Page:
7. I just rented a movie this evening at Blockbuster in Bishops Corner and the staff confirmed that Target is moving into this location. That particular Blockbuster is not yet certain where it will relocate.

    After all the BBS hoopla, it will be interesting to see locals’ reaction to another big box… That’s a pretty big impact to an already very busy area. I’m sure it will go through, but will love to see how they get the traffic impact study through. (“Any redevelopment at Bishops Corner will have to deal with the thorny issue of traffic, which already clogs the intersection at busy times of the day” – 2/4 Courant)

    I don’t see how the Target concept fits in with the “news” the developer reported in the 2/4 Courant. “… early talks with town officials — who will help shape the plans — point to a walkable “town center” with small shops and one or two large anchor tenants. The project could cost as much as $100 million, town officials said.” Target would certainly be a large anchor tenant, but it’s very hard to see it as a tenant in a “walkable” development.

    Here’s the whole original article – no longer available on for some odd reason, but freely available elsewhere on the web:

    Bishops Corner: Plans For Fresh Face

    (Hartford Courant, The (CT) (KRT) Via Thomson Dialog NewsEdge) Feb. 4–WEST HARTFORD — — In 1953, Lord & Taylor opened its first store outside the New York area at a quiet crossroads known as Bishops Corner, bringing with it big-city glitz, glamour and fashion.

    The center created a retail buzz and drew shoppers from all over Greater Hartford. It spawned a wave of retail development and the rise of the suburban mall in the area as people and commerce headed out Albany Avenue from the city.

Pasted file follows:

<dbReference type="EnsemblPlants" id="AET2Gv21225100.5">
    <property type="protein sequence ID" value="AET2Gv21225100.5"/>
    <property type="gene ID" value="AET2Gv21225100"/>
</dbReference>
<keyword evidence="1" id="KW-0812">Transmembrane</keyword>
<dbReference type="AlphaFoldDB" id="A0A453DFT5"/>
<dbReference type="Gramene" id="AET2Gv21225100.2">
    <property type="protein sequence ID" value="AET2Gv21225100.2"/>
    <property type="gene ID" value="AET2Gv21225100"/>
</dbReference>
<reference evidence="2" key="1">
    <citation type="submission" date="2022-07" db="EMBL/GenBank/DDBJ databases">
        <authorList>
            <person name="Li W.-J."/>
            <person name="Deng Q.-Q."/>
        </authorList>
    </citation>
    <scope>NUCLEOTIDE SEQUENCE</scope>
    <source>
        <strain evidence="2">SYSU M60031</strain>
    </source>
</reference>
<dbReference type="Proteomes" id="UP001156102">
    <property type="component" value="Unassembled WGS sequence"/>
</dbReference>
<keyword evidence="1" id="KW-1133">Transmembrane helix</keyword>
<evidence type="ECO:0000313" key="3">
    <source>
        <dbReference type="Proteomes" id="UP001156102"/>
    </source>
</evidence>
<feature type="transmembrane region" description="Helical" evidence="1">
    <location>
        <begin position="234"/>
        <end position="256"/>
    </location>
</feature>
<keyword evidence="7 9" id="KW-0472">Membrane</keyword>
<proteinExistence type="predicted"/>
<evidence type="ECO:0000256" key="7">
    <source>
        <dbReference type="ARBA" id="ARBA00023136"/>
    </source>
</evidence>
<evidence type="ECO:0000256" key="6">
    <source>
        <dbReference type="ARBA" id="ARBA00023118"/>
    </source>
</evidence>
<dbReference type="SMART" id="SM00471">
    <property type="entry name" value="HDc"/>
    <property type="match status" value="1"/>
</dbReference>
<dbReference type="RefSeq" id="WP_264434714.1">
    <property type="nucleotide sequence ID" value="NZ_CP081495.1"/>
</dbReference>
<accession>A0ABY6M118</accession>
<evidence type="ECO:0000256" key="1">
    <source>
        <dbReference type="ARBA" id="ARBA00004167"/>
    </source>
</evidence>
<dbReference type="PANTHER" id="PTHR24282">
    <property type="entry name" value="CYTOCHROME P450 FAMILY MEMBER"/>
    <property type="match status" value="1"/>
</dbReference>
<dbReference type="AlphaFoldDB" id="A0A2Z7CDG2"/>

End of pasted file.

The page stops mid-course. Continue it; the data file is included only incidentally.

Now, 55 years later, can this aging, tired shopping center create magic again — this time in a mature suburb?

    The owner of what was once Lord & Taylor — now a Marshalls — and a retail and office complex next door is expected to unveil plans as soon as this spring for a major redevelopment of the two properties, which could include the demolition of the half-empty Marshalls building and adjoining parking deck.

    The developer, Edens & Avant, isn’t giving details. But early talks with town officials — who will help shape the plans — point to a walkable “town center” with small shops and one or two large anchor tenants. The project could cost as much as $100 million, town officials said.

    Many people in town, unhappy with the sprawl of Bishops Corner, hope for the sort of transformation that happened less than two miles down Main Street at Blue Back Square.

    The vision is expansive. Although the buildings are just one piece of Bishops Corner, there is growing optimism that the redevelopment of the aging structures could eventually spur sweeping changes throughout the intersection. Edens & Avant also owns the Crossroads Plaza diagonally across the street, where a Waldbaum’s supermarket is located.

    “It’s a great location, with a lot of potential,” said Tim McNamara, a retail broker at Sullivan Hayes Cos. in Farmington. “Right now, Bishops Corner isn’t an overly attractive intersection.”

    Better For Pedestrians

    Edens & Avant, a major owner and developer of shopping centers on the East Coast, confirmed that it is drawing up plans for the center but declined to discuss design, scope, a timetable or possible tenants.

    The company, which is based in Columbia, S.C., promises a redevelopment that will fit well with Blue Back Square, a mix of retail stores, restaurants, residential units and entertainment venues near West Hartford Center.

    “Blue Back Square can only positively impact our project,” said Elizabeth Furnelli, vice president of development in the Boston office of Edens & Avant. “Development begets development, and what we do at Bishops Corner will be complementary to everything they’ve done there.”